Just as some plaintiffs have tried to skirt workers’ compensation exclusivity by claiming the injury was intentional and not accidental, others have chipped at the exclusiveness doctrine from a different direction. Since the coverage formula historically has spoken of “physical” (and in recent decades “mental”) injury, some “injured” employees have contended the primary harm suffered is not “physical” and, therefore, not within the scope of the compensation bargain. Depending upon the circumstances of the case, claims of false imprisonment, deceit, defamation, malicious prosecution, and retaliatory discharge have sometimes proved successful. The record is mixed with regard to claims for intentional and/or negligent infliction of emotional distress. Claims alleging negligent hiring or retention have usually been unsuccessful, however.
Claimants sometimes argue that in addition to the harm produced by the initial physical injury, there is subsequent harm produced by the claims process. A number of plaintiffs, utilizing the Federal RICO statute, have claimed employers, carriers, and even physicians have colluded to deny or minimize their workers’ compensation recovery. Arguing the Supremacy Clause bars the utilization of the exclusiveness defense, several cases have worked their way up and down within the Federal courts. The November 7 session on The Future of Exclusive Remedy will set aside important time to discuss this hot topic.
Dual Persona Claims
Since actions against third party tortfeasors are not subject to any exclusive remedy defense, some plaintiffs have attempted to sue employers by creating somewhat of a fiction–that at the time of the injury the employer occupied a separate status, “capacity,” or “persona” that appropriately subjected it to suit. While many of these efforts have been unsuccessful, those related to unrelated transactions—e.g., a hospital treating an injured employee—have often survived against the exclusivity defense.
Statutory-Employer and “Contractor-Under” issues
Many modern work projects, particularly those related to the construction industry, are processed and completed through a host of specialized sub-contractors. Sometimes the general contractor requires all subordinate firms to maintain workers’ compensation coverage, sometimes not. Either way, an issue often arises as to how far down (or up) the contract chain tort liability for injury may be extended. These issues will be discussed at the session as well.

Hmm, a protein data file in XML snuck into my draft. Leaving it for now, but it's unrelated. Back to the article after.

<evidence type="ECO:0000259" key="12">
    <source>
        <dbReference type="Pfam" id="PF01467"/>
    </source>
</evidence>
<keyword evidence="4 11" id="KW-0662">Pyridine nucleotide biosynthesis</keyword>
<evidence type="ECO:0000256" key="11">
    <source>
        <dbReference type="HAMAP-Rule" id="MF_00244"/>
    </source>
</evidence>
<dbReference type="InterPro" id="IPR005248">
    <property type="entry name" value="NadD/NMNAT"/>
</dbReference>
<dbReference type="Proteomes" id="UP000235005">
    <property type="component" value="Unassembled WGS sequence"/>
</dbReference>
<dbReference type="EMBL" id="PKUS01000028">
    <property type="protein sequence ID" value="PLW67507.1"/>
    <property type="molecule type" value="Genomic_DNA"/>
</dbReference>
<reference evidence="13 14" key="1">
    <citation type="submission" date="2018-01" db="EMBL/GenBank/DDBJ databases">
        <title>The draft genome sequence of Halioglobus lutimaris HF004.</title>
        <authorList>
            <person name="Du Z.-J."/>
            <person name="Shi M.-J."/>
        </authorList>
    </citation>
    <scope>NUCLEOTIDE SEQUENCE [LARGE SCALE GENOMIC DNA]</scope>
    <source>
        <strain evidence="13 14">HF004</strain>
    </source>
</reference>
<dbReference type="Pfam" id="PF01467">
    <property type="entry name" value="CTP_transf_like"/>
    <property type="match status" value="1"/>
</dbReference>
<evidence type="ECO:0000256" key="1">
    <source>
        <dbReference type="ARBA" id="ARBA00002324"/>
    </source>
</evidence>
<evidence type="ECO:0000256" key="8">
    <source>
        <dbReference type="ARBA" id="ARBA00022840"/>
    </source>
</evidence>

Discussed as well will be the current, and expanding, trend among companies to use independent contractors and specialized employee teams to perform work that is closely related to the company’s core enterprise. Security, housekeeping and cleaning, landscaping and lawn maintenance, and other so-called “peripheral” matters are often out-sourced to firms that provide specialized and skilled personnel. What sort of exclusive remedy issue arises when those workers are injured?
Contribution/Indemnity Issues Related to Exclusive Remedy
The exclusive remedy defense is not limited to suits filed against the employer by the employee. Under many circumstances, the defense can be raised against third-party defendants who have been sued by the injured worker, where the defendant has interposed the defense of employer negligence or other fault. That the third-party defendant is a stranger to the employment contract and cannot accordingly be said to have been part of the original workers’ compensation “bargain” does not ordinarily mean the employer is susceptible to the defendant’s claim. The panel will discuss the Contribution and indemnity claims—unless based upon a written agreement—are generally unsuccessful against the employer of the injured worker.
The Future of Exclusive Remedy
While appropriate levels of time will be devoted to fleshing out the current status of these and other issues related to the exclusive remedy doctrine, each of the presenters will offer advice and commentary on the direction in which this important doctrine is heading. Other time will be reserved for questions and discussions from those attending.